The cell walls of filamentous fungi in the genus Aspergillus have galactofuranose-containing polysaccharides and glycoconjugates, including O-glycans, N-glycans, fungal-type galactomannan, and glycosylinositolphosphoceramide, which are important for cell wall integrity. Here, we attempted to identify galactofuranosyltransferases that couple galactofuranose monomers onto other wall components in Aspergillus nidulans. Using reverse-genetic and biochemical approaches, we identified that the AN8677 gene encoded a galactofuranosyltransferase, which we called GfsA, involved in galactofuranose (Galf) antigen biosynthesis. Disruption of gfsA reduced binding of ?-Galf-specific antibody EB-A2 to O-glycosylated WscA protein and galactomannoproteins. The results of an in-vitro galactofuranose antigen synthase assay revealed that GfsA has ?1,5- or ?1,6- galactofuranosyltransferase activity for O-glycans in glycoproteins, uses UDP-D-galactofuranose as a sugar donor, and requires a divalent manganese cation for activity. GfsA was found to be localized at the Golgi apparatus based on cellular fractionation experiments. ?gfsA cells exhibited an abnormal morphology characterized by poor hyphal extension, hyphal curvature, and limited formation of conidia. Several gfsA orthologs were identified in members of the Pezizomycotina subphylum of Ascomycota, including the human pathogen Aspergillus fumigatus. To our knowledge, this is the first characterization of a fungal ?-galactofuranosyltransferase, which was shown to be involved in galactofuranose antigen biosynthesis of O-glycans in the Golgi. PMID:24118544

  13. Detection and phylogenetic analysis of coastal bioaerosols using culture dependent and independent techniques

    NASA Astrophysics Data System (ADS)

    Urbano, R.; Palenik, B.; Gaston, C. J.; Prather, K. A.

    2010-08-01

    Bioaerosols are emerging as important yet poorly understood players in atmospheric processes. Microorganisms in the atmosphere have great potential to impact chemical and physical processes that influence global climateby participating in both ice nucleation and cloud droplet formation. The role of microorganisms in atmospheric processes is thought to be species-specific and, potentially, dependent on the viability of the cell; however, few simultaneous measurements of both parameters exist. Using a coastal pier monitoring site as a sampling platform to investigate the exchange of airborne microorganisms at the air-sea interface, culture independent (i.e. DNA clone libraries from filters) and culture dependent approaches (i.e. agar plates) were combined with 18S rRNA and 16S rRNA gene targeting to determine the microbial diversity. The results indicate that in these coastal air samples two fungal phyla, Basidiomycota and Ascomycota, predominate among eukaryotes while Firmicutes and Proteobacteria predominate among bacteria. Furthermore, our culture dependent study verifies the viability of microbes from all four phyla detected through our culture independent study. Contrary to our expectations and despite oceanic air mass sources, common marine planktonic bacteria and phytoplankton were not abundantly found in our air samples indicating the potential importance of bioaerosols derived from beaches and/or coastal erosion processes.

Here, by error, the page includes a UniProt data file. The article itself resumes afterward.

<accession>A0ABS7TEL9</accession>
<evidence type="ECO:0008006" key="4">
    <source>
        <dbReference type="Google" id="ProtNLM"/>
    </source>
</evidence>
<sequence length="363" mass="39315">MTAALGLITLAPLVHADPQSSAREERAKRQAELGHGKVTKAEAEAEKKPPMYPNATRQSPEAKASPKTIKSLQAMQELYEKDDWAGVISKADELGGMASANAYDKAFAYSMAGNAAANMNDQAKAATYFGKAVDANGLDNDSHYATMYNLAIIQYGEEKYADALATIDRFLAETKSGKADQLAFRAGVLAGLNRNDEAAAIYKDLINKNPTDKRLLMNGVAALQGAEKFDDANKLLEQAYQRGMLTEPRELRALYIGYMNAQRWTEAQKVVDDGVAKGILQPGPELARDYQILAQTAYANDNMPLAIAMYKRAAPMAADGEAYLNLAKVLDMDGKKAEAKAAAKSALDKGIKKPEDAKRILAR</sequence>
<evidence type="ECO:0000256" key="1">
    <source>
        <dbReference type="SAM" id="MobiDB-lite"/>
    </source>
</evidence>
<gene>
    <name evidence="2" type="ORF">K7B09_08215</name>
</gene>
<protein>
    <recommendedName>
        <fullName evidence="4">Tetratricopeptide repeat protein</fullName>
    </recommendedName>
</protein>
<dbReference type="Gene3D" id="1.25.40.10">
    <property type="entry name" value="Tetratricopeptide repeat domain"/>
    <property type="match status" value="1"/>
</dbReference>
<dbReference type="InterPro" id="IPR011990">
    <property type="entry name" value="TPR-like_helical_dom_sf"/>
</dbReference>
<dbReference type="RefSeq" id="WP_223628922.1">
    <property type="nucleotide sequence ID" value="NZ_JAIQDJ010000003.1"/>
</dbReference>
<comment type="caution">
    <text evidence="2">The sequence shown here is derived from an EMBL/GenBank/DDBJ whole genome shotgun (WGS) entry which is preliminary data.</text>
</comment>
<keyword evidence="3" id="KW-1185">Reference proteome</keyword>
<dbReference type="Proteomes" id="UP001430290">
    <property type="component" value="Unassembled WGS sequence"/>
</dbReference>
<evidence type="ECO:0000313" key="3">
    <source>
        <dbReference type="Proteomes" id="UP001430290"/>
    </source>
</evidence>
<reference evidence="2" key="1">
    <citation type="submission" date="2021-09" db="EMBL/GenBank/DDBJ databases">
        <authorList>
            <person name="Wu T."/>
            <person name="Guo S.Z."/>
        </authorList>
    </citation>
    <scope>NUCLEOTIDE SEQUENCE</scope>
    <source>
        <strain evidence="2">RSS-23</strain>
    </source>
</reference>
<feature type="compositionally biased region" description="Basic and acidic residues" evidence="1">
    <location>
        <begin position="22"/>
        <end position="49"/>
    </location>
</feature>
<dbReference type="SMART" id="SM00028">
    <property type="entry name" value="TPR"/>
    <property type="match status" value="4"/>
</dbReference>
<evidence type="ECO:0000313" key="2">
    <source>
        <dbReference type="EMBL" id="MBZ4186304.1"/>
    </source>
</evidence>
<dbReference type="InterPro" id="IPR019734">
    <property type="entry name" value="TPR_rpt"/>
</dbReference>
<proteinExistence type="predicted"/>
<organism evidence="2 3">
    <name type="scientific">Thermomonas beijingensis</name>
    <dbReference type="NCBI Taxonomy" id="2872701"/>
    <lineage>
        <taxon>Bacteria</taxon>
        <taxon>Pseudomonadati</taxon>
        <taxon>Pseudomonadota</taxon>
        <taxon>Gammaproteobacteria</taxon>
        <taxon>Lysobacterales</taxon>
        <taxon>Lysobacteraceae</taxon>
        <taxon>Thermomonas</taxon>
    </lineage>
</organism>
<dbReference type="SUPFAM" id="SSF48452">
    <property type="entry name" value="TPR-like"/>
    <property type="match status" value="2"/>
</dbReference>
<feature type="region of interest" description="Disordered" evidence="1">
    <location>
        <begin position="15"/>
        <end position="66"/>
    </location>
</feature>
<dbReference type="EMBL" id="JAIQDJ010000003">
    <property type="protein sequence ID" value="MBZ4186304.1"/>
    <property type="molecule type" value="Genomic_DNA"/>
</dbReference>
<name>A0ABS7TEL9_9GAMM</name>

14. Detection and phylogenetic analysis of coastal bioaerosols using culture dependent and independent techniques

    NASA Astrophysics Data System (ADS)

    Urbano, R.; Palenik, B.; Gaston, C. J.; Prather, K. A.

    2011-02-01

    Bioaerosols are emerging as important yet poorly understood players in atmospheric processes. Microorganisms can impact atmospheric chemistry through metabolic reactions and can potentially influence physical processes by participating in ice nucleation and cloud droplet formation. Microbial roles in atmospheric processes are thought to be species-specific and potentially dependent on cell viability. Using a coastal pier monitoring site as a sampling platform, culture-dependent (i.e. agar plates) and culture-independent (i.e. DNA clone libraries from filters) approaches were combined with 18S rRNA and 16S rRNA gene targeting to obtain insight into the local atmospheric microbial composition. From 13 microbial isolates and 42 DNA library clones, a total of 55 sequences were obtained representing four independent sampling events. Sequence analysis revealed that in these coastal samples two fungal phyla, Ascomycota and Basidiomycota, predominate among eukaryotes while Firmicutes and Proteobacteria predominate among bacteria. Furthermore, our culture-dependent study verifies the viability of microbes from all four phyla detected through our culture-independent study. Contrary to our expectations and despite oceanic air mass sources, common marine planktonic bacteria and phytoplankton were not typically found. The abundance of terrestrial and marine sediment-associated microorganisms suggests a potential importance for bioaerosols derived from beaches and/or coastal erosion processes.

  15. Conserved and Distinct Functions of the "Stunted" (StuA)-Homolog Ust1 During Cell Differentiation in the Corn Smut Fungus Ustilago maydis.

    PubMed

    Baeza-Montañez, Lourdes; Gold, Scott E; Espeso, Eduardo A; García-Pedrajas, María D

    2015-01-01